Saving Money in Wastewater Treatment

This interview is an expansion of a short interview from the Paper360° podcast Better Together: Conversations with Innovative Leaders recorded at CorrExpo in August, 2023. Host Jan Bottiglieri speaks with Ron Gracy, territory manager, Walla Walla Environmental, about how corrugators can save money in wastewater treatment.

Paper360°: I think in the corrugated industry, wastewater treatment often gets overlooked because it’s not where you make money, it’s where you spend money.

Gracy: It is! It typically gets put over in the corner of the facility and forgotten about, and before you know it your plant is spending way more money than you ever wanted to. In reality, you want to be able to reduce your spending on waste treatment so you can put it back into your maintenance budget or other areas of the facility. We’ve saved upwards of US$400,000—in a single plant—for our customers. Some of these facilities are paying to haul water off every week because they can’t treat it.

That chemistry must be really complicated.

It can be. It can be very confusing to know where to start. “What are the first steps of this process? How do I share that with my employees?”—we get a lot of questions like that. The first step is just reaching out. There’s not a wastewater that we can’t treat.

That’s a pretty bold statement! But it’s a good question. When a new customer comes to Walla-Walla, where do you start?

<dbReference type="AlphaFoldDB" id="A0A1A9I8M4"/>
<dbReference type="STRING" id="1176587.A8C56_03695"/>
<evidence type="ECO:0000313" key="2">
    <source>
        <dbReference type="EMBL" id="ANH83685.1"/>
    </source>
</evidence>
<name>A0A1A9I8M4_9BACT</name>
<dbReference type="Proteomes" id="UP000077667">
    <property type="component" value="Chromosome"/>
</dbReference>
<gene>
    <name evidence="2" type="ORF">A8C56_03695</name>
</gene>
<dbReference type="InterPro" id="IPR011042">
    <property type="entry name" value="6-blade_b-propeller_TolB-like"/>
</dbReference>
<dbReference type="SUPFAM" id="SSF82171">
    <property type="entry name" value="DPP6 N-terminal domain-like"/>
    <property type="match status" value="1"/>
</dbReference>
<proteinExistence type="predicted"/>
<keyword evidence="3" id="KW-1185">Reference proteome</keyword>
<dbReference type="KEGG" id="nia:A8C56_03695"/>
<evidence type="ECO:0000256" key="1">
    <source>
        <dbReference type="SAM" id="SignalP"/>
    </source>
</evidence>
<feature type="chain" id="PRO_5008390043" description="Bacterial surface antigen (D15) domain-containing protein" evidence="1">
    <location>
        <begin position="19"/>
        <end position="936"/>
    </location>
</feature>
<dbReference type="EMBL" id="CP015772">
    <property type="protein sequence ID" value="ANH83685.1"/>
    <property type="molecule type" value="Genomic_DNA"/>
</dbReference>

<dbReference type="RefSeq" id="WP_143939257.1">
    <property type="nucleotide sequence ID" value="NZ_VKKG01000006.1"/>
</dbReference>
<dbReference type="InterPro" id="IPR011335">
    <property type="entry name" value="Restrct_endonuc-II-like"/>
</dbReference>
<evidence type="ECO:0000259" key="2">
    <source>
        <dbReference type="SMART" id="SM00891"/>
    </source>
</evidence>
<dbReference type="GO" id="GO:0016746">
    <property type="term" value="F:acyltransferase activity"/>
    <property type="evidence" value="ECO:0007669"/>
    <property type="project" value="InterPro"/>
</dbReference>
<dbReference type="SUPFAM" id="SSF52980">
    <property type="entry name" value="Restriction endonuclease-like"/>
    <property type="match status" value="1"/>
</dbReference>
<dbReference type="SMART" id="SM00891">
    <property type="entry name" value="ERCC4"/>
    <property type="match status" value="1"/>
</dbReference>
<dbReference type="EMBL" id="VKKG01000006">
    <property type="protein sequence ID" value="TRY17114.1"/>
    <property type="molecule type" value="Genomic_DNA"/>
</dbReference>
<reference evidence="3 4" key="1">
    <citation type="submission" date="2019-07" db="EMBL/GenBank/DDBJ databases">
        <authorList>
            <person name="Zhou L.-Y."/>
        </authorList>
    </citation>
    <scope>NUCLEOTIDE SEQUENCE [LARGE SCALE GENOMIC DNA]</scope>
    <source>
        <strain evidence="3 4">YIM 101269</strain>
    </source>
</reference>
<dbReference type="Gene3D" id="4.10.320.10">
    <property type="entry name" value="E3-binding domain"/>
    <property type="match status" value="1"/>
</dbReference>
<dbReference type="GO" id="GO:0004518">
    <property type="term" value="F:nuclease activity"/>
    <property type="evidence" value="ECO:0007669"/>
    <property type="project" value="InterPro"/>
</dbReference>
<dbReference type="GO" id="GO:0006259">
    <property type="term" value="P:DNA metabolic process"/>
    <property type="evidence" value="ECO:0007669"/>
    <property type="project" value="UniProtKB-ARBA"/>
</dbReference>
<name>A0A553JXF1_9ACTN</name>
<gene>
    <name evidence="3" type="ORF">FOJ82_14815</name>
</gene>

We start with the water. Typically, we like to begin by figuring out what issues they’re having. Are they having chemical issues, mechanical issues? We take samples of their water back to our lab, and we work with it.

In fact, the single biggest mistake we see is customers not doing “jar testing.” Essentially, that means testing the water before you treat it. A lot of facilities have batches of 2,000, 3,000, even 6,000 gallons. We always recommend that our customers first do a sample-sized jar test of 400-500 milliliters, to find out how much chemistry will be needed to treat that 5,000-6,000-gallon batch.

There are a couple of reasons for this. The first one is that if you mess up a small cup of water, it’s not the end of the world; if you mess up 5,000 gallons, that will cost you thousands of dollars to have it hauled off. Jar testing helps our customers save money.

In addition, when a corrugated plant does multiple jar tests, it can show how much chemistry is actually needed for a specific batch to get the desired water clarity. A facility may regularly use 15 gallons of coagulant per batch, but a jar test determines that, for this batch, you may only need 8 gallons—or 20. A mill can end up with a lot of varying results for wastewater chemistry.

What can determine the variation from batch to batch?

Where the water comes from is a big issue. For instance, if there is well water coming into the facility, in some towns you’ll find calcium issues. Also, the different ink may have different effects; not all ink is made the same, and that can affect the wastewater.

It can even depend on the people on the floor. At home, we don’t typically think much about what goes down our drain. It’s the same thing with corrugated plants: when they’re dumping chemicals or ink into the pit, or even leaving a hose running, people are not really thinking about where it goes after that. They’re not thinking about the fact that it will always be the facility’s responsibility to treat that water.

We can provide water audits as a free service. We can come into the plant for a day or two and work with all the shifts and the management team. We look at how much water is being consumed—not only overall, but on each different machine. What are the different things we can do on each machine to mitigate water losses? What about ink waste? Not only will that impact how much chemistry is needed for waste treatment, it represents a cost for the customer in terms of ink consumption.